impress
Pronunciation
  • (verb) enPR: ĭmprĕsʹ, IPA: /ɪmˈpɹɛs/
  • (noun) enPR: ĭmʹprĕs, IPA: /ˈɪmpɹɛs/
Verb

impress (impresses, present participle impressing; past and past participle impressed)

  1. (transitive) To affect (someone) strongly and often favourably.
    You impressed me with your command of Urdu.
  2. (intransitive) To make an impression, to be impressive.
    Henderson impressed in his first game as captain.
  3. (transitive) To produce a vivid impression of (something).
    That first view of the Eiger impressed itself on my mind.
  4. (transitive) To mark or stamp (something) using pressure.
    We impressed our footprints in the wet cement.
    • c. 1595–1596, William Shakespeare, “Loues Labour’s Lost”, in Mr. William Shakespeares Comedies, Histories, & Tragedies: Published According to the True Originall Copies (First Folio), London: Printed by Isaac Iaggard, and Ed[ward] Blount, published 1623, OCLC 606515358 ↗, [Act II, scene i]:
      Gentle lady, / When I did first impart my love to you.
  5. To produce (a mark, stamp, image, etc.); to imprint (a mark or figure upon something).
  6. (figurative) To fix deeply in the mind; to present forcibly to the attention, etc.; to imprint; to inculcate.
    • Impress the motives of persuasion upon our own hearts till we feel the force of them.
  7. (transitive) To compel (someone) to serve in a military force.
    The press gang used to impress people into the Navy.
  8. (transitive) To seize or confiscate (property) by force.
    The liner was impressed as a troop carrier.
    • the second five thousand pounds impressed for the service of the sick and wounded prisoners
Synonyms
  • (transitive: affect strongly and often favourably) make an impression on
  • (intransitive: make an impression, be impressive) cut a figure
  • (produce a vivid impression of)
  • (mark or stamp (something) using pressure) imprint, print, stamp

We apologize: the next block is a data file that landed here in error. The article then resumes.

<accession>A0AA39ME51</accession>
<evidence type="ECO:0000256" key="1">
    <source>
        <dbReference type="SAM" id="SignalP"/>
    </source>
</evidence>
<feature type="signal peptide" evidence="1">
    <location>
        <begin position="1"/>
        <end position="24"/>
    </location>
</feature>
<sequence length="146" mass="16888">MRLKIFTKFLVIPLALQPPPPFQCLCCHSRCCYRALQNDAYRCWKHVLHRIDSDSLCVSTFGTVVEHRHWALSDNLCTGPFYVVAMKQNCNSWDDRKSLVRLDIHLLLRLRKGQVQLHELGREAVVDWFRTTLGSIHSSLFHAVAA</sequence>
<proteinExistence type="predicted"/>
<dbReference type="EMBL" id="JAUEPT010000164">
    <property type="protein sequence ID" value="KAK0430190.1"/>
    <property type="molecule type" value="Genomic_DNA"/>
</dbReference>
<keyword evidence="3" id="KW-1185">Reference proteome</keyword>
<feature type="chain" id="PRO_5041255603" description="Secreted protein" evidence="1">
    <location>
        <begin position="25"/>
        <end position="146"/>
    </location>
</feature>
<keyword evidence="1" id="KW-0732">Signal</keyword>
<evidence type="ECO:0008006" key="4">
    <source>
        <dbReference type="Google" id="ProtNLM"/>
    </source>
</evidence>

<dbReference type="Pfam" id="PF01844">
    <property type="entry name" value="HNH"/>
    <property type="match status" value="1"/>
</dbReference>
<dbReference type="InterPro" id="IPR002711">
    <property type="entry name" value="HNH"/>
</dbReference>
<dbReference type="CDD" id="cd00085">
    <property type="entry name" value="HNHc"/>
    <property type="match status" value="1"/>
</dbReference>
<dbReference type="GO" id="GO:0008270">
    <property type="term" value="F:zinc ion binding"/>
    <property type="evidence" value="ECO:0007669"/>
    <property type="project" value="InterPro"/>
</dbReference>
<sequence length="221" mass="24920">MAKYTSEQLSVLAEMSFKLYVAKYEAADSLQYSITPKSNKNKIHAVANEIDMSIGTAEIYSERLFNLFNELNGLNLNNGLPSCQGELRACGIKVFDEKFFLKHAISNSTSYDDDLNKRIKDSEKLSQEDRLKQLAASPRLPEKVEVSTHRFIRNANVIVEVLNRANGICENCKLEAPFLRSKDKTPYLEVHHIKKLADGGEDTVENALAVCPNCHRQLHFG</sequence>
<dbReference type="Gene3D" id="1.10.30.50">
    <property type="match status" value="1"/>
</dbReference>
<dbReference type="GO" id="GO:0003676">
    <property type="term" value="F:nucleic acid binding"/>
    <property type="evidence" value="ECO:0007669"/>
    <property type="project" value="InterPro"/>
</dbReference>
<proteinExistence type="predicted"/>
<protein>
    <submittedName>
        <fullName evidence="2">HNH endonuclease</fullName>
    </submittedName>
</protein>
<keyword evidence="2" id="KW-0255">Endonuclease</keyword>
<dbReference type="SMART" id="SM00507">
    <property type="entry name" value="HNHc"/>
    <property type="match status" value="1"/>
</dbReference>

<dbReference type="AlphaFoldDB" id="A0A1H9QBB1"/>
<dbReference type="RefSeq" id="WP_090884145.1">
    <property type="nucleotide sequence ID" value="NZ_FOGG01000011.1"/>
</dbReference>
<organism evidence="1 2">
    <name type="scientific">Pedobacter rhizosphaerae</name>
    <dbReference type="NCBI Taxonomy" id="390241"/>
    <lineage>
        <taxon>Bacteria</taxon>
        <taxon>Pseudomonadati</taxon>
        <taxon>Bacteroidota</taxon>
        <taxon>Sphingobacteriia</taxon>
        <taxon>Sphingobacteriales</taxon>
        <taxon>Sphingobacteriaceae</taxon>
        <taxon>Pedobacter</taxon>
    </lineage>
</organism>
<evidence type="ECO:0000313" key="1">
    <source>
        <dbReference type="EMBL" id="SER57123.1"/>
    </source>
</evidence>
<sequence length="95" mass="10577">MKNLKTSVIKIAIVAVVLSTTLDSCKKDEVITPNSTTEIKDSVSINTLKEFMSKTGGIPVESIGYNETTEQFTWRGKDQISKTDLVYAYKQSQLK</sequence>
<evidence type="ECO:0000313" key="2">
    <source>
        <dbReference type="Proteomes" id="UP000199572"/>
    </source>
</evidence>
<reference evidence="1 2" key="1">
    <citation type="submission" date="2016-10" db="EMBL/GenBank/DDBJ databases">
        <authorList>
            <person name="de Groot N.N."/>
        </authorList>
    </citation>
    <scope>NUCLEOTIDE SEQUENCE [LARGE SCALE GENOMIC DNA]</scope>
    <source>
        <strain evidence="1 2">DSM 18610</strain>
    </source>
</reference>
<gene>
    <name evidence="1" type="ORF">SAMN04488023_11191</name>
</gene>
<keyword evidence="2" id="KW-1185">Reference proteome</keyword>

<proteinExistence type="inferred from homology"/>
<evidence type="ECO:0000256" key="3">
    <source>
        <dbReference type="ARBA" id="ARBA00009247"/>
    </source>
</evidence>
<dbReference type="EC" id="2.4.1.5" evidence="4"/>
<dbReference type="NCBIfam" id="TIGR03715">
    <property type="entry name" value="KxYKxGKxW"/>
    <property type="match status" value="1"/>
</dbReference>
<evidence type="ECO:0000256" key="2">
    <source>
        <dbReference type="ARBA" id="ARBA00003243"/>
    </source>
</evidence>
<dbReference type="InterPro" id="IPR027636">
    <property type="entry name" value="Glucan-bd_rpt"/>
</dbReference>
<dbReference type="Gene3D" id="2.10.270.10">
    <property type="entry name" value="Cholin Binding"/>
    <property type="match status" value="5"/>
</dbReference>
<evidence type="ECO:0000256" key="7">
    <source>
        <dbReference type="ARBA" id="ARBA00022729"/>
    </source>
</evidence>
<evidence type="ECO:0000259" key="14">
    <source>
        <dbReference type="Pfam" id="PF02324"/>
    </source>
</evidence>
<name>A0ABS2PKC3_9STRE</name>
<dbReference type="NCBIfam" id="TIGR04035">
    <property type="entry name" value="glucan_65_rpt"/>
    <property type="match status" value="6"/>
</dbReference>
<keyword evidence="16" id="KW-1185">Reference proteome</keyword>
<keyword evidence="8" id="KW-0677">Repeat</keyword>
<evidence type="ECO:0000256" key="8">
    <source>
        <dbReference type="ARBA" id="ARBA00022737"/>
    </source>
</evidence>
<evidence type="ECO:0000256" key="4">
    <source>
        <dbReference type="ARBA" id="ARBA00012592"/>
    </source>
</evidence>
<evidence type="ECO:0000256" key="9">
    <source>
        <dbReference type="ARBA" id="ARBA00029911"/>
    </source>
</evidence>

• (compel (someone) to serve in a military force): pressgang
  • (seize or confiscate (property) by force): confiscate, impound, seize, sequester
Translations Translations Translations Translations Translations Noun

impress (plural impresses)

  1. The act of impressing.
  2. An impression; an impressed image or copy of something.
    • c. 1590–1591, William Shakespeare, “The Two Gentlemen of Verona”, in Mr. William Shakespeares Comedies, Histories, & Tragedies: Published According to the True Originall Copies (First Folio), London: Printed by Isaac Iaggard, and Ed[ward] Blount, published 1623, OCLC 606515358 ↗, [Act III, scene ii]:
      This weak impress of love is as a figure / Trenched in ice.
    • 1908, Arthur Conan Doyle, The Adventure of the Bruce-Partington Plans, Norton 2005, p. 1330:
      We know that you were pressed for money, that you took an impress of the keys which your brother held […]
  3. A stamp or seal used to make an impression.
  4. An impression on the mind, imagination etc.
    • 2007, John Burrow, A History of Histories, Penguin 2009, p. 187:
      Such admonitions, in the English of the Authorized Version, left an indelible impress on imaginations nurtured on the Bible […]
  5. Characteristic; mark of distinction; stamp.
  6. A heraldic device; an impresa.
    • 1667, John Milton, “Book 8”, in Paradise Lost. A Poem Written in Ten Books, London: Printed [by Samuel Simmons], and are to be sold by Peter Parker […] [a]nd by Robert Boulter […] [a]nd Matthias Walker, […], OCLC 228722708 ↗; republished as Paradise Lost in Ten Books: The Text Exactly Reproduced from the First Edition of 1667: […], London: Basil Montagu Pickering […], 1873, OCLC 230729554 ↗:
      To describe […] emblazon'd Shields, / Impreses quaint.
  7. The act of impressing, or taking by force for the public service; compulsion to serve; also, that which is impressed.
    • c. 1599–1602, William Shakespeare, “The Tragedie of Hamlet, Prince of Denmarke”, in Mr. William Shakespeares Comedies, Histories, & Tragedies: Published According to the True Originall Copies (First Folio), London: Printed by Isaac Iaggard, and Ed[ward] Blount, published 1623, OCLC 606515358 ↗, [Act I, scene i]:
      Why such impress of shipwrights?
Translations Translations
  • Russian: о́ттиск
Translations


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